TV is Dying, But Will Virtual Reality Finish It Off?

Virtual reality has been a fantasy of human beings for decades, with scores of movies and films set in a futuristic world where we can experience amazing, impossible things with the help of technology. Now, the day where VR is possible has arrived, and although it’s not as flashy as it was imagined in films like Tron or The Matrix, it’s also not as invasive.

You don’t need a complicated surgery to experience VR, or a massive room in your house dedicated to your virtual explorations like the one Ray Bradbury imagined decades ago in “The Veldt.” Most VR devices take the form of small headsets, connected to smartphones for more basic experiences or gaming consoles for more advanced and immersive trips.

VR, like television, can be experienced in the comfort of your own home. Many are now asking: with virtual reality so rapidly ascendant, and its tech becoming more affordable and more ubiquitous every day, does television stand a chance? Or will it go the way of the telegraph? That technology was replaced by a far more vivid form of communication. Will the beloved American pastime of staring at the television be rendered obsolete by technology that allows us to actually participate in, and interact with, our entertainment experiences?

It’s interesting to consider what sparked the human imagination to begin pondering virtual reality. The idea was barely a notion until the advent of television, which itself was an evolution of the moving pictures of cinema. Consider the Americans who fled screaming from the theater when a moving image of a train barreling toward them appeared on the screen. What would they think of a headset that transported them into an Amazonian rainforest? And yet VR is an outgrowth of that same desire, for visceral, tangible entertainment that feels exciting, realistic, and at times dangerous.

So, just as cinema sparked the imagination and led to the invention of broadcasting moving images over the air, television begat virtual reality. Thinkers saw how raptly households of people fixated on the so-called boob tube and wondered what could possibly come next. Video games evolved out of computer technology, but once they reached the home, they were played on the television. And yet they didn’t replace TV entirely. People still wanted stories they could observe passively, rather than having to participate in, even if only by tapping a keypad.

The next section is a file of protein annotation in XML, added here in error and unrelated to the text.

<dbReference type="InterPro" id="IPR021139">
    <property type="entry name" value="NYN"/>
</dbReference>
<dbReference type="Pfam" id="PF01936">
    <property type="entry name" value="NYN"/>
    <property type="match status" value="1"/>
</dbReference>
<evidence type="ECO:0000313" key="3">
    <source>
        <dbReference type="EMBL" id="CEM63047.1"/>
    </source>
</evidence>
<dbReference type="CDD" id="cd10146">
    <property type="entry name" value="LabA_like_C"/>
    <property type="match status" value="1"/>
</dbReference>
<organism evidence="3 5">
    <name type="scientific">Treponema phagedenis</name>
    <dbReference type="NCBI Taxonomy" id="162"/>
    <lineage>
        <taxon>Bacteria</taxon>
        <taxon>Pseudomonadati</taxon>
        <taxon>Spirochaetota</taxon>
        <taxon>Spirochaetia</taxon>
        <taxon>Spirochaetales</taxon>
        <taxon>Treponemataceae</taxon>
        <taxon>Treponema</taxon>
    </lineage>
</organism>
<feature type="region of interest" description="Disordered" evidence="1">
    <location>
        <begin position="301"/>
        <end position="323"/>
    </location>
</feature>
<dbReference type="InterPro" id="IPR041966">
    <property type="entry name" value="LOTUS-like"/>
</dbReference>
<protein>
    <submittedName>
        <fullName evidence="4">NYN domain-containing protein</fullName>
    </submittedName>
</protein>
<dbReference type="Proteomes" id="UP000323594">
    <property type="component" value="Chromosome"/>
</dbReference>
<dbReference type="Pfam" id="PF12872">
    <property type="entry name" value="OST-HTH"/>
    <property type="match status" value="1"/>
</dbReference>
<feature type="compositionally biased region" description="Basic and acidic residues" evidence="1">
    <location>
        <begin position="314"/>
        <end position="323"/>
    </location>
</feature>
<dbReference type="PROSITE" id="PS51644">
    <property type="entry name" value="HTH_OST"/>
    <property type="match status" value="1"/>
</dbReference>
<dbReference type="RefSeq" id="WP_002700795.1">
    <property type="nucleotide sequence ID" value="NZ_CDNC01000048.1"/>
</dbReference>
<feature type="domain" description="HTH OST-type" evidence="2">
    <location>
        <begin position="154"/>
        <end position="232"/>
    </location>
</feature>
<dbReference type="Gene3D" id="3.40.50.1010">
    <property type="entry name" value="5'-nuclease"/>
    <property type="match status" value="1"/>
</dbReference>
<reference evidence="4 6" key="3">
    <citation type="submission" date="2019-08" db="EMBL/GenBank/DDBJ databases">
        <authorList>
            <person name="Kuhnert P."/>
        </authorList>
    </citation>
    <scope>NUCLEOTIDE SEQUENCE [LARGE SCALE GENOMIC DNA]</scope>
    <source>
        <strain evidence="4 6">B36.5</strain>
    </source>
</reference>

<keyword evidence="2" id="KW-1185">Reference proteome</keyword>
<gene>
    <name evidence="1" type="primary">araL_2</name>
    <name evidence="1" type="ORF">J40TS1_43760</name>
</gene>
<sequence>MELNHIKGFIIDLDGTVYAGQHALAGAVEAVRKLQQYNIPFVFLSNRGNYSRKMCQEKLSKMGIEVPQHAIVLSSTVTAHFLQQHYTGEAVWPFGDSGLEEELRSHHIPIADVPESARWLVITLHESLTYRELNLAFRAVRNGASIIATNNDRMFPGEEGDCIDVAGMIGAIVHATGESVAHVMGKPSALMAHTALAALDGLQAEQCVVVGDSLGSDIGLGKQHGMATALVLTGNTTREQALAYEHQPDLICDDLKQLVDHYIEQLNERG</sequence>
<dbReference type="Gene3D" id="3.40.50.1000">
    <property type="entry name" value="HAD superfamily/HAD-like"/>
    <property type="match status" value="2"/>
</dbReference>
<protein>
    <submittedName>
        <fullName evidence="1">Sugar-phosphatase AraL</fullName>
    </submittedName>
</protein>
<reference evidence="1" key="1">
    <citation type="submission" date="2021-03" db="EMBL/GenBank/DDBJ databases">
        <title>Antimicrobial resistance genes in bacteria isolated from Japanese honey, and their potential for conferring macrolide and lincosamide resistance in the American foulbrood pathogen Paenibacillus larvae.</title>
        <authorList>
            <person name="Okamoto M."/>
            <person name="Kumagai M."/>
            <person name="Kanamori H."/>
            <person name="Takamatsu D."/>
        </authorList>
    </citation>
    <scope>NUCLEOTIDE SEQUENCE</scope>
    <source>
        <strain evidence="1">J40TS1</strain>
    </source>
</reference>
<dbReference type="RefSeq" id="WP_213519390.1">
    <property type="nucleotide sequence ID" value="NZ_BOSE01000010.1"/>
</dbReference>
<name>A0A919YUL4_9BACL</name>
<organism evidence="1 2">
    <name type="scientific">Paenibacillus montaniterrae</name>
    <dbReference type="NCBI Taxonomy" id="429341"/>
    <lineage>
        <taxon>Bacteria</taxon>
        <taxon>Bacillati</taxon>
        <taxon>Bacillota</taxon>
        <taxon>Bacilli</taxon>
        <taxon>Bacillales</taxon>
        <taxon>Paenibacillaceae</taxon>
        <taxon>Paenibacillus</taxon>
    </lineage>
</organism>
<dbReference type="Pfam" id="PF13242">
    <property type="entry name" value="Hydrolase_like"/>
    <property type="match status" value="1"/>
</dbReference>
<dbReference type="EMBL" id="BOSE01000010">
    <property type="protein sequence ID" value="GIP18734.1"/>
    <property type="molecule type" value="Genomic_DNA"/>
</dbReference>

This is perhaps the best hope that TV has to remain relevant and keep its place in our homes. Yes, we want immersive experiences, that draw us in and make us feel as though we’re a part of the story, but there’s a limit to our thirst for engagement. Television will likely live on in some form or another for those of us who would rather feel gripped by a narrative or an image viewed from afar than to reach out and grab it. Another thing giving TV a fighting chance: virtual reality tends to produce nausea in its users, as their brains are confused by the motion-detection software. It may be that this issue is eliminated completely in a few years, but I predict there will still be holdouts, content to sit back and consume their content passively; the continued cultural phenomena of shows like Stranger Things and Game of Thrones is evidence enough of that. TV may eventually be rendered obsolete by VR, but it won’t go out without a fight.

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